The US remains firm in supporting Mexico in the war on
drugs, a senior official has said, despite mounting warnings
that the countries joint efforts are failing.
The surge in violence this month just makes us more
determined to work with Mexican authorities to rein in
the scourge of drugs violence that has claimed nearly 20,000
lives in three years, Craig Kelly, a top US State Department
envoy for Latin America, told Emerging Markets in an
The violence ratcheted up yet again last week after gunmen
hunted down and killed two Americans and a Mexican linked to
the US border consulate in lawless Ciudad Juarez.
Kelly said that a change in strategy under which the
US has helped Mexico on counter-narcotics training, equipment
and intelligence is unnecessary.
Violence is increasing because Mexico has ramped up efforts
to deal with drug gangs, he said. But we can take heart
by looking at other countries like Colombia, to realize that if
you keep at it and youre firm, you can have success.
Were in this for the long haul.
Kellys comments come ahead of a meeting next week
between senior US and Mexican officials to assess a $1.3
billion aid package designed to help Mexico fight drug
The message from Mexico City and Washington is that, far
from proving that policies are failing, the heightened violence
of recent weeks shows that the cartels are becoming ever more
desperate as a result of the crackdown.
But that mantra is wearing thin, especially with innocent
victims now increasingly being caught up in the violence, and
analysts say it is time for a radical rethink.
Eric Olson, a senior security adviser at the Woodrow Wilson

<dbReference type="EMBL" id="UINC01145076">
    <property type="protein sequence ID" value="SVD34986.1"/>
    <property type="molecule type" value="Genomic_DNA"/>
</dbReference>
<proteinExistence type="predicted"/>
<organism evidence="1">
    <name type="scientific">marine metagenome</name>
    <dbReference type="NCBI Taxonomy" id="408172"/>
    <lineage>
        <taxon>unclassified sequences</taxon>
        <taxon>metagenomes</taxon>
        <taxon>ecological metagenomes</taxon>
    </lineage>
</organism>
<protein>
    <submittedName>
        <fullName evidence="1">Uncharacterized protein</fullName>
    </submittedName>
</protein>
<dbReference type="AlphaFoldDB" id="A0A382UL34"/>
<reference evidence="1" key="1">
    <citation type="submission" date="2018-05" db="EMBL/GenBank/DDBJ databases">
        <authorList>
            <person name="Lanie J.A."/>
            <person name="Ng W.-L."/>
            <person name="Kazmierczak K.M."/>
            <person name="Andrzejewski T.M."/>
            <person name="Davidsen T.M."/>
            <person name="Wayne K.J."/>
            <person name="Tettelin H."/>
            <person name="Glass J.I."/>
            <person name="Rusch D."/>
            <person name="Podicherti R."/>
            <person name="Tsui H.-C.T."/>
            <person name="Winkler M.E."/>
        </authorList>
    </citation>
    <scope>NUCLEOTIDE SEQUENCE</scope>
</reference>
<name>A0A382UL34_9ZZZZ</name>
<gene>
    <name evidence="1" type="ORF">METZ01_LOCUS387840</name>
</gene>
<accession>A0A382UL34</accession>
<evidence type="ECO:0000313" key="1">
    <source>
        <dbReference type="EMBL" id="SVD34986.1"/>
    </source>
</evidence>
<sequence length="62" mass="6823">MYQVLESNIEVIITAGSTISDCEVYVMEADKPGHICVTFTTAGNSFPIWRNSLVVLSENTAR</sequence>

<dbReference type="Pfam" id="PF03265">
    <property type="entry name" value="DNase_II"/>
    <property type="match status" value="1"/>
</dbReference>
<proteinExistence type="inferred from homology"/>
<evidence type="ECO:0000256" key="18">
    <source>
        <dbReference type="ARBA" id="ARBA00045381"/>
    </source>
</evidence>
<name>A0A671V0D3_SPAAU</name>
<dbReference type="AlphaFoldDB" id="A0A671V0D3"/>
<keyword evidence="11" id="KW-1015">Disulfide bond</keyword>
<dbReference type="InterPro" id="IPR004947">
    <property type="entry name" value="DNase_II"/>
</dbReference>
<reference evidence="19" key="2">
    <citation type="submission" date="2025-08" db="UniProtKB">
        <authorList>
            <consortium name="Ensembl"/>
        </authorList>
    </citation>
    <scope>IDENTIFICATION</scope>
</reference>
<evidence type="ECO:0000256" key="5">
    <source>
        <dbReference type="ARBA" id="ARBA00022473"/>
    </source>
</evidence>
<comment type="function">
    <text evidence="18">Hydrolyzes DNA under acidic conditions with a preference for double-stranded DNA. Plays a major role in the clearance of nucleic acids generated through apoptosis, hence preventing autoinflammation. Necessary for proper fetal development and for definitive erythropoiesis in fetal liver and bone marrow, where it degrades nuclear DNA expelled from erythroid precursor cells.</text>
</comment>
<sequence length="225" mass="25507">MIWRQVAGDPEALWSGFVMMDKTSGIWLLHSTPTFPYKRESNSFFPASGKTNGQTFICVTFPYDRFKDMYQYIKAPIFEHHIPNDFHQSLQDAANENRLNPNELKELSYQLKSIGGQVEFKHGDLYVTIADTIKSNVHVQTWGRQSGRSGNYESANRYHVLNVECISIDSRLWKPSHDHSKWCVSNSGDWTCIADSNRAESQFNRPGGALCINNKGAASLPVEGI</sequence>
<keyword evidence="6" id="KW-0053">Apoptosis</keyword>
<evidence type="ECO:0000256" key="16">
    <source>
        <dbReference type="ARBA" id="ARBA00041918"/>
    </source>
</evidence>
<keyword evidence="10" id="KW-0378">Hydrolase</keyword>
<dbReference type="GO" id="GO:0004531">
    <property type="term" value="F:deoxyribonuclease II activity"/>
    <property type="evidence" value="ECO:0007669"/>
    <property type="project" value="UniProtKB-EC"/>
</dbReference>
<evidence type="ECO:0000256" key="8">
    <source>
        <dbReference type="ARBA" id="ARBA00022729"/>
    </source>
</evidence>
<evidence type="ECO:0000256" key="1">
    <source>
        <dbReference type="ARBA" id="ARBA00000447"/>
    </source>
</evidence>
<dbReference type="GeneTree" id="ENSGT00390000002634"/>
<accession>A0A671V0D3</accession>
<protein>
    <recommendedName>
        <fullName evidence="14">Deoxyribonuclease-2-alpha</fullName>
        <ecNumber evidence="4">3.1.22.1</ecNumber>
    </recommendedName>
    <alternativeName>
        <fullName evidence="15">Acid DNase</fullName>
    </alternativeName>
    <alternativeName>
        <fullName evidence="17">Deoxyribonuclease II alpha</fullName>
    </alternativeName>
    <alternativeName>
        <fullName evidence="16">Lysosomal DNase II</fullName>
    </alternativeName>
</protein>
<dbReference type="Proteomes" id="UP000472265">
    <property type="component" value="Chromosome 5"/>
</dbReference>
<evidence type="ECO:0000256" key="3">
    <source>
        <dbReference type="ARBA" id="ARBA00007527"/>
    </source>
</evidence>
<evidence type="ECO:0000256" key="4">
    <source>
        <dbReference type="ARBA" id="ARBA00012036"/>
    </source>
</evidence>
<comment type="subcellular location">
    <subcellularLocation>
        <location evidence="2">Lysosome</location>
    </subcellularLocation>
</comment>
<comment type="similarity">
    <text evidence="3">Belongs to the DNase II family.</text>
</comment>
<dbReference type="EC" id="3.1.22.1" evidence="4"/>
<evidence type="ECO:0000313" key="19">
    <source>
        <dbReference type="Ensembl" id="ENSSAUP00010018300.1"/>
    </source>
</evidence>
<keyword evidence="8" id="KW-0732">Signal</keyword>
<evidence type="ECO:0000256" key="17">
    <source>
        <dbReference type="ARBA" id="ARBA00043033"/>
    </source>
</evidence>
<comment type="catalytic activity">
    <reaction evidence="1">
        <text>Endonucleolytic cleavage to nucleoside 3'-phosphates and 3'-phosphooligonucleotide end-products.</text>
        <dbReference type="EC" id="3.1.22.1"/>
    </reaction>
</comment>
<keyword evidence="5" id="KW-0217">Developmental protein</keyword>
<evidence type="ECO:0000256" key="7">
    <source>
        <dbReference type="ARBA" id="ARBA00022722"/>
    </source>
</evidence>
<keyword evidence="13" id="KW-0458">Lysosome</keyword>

International Center for Scholars in Washington, said:
Its clear that simply deploying the military is not
enough. There needs to be a new, more nuanced strategy that
focuses on institutional things like the police and judicial
system, investing on social development in critical areas like
Ciudad Juarez and better deploying their law enforcement
Kelly says the joint anti-drug strategy is already
broad-based, but that Washington is always willing to consider
a new tack. US Secretary of State Hillary Clinton travels to
Mexico this week with Defense Secretary Robert Gates, Homeland
Security Secretary Janet Napolitano and Director of National
Intelligence Dennis Blair, to discuss the next step.
Mexico insists that the drug violence is far from widespread
and limited to a few hotspots, but the government is not taking
any chance here in Cancun. Heavy artillery mounted on army
Humvees surround the conference center where the IDB
meeting is being held.
IDB President Luis Moreno, whose legacy at the bank
and re-election in July is riding on capitalization,
said the bank would be in serious trouble without agreement on
a capital injection. It would put us in a very difficult
situation. We could only continue to approve projects until the
middle of this year.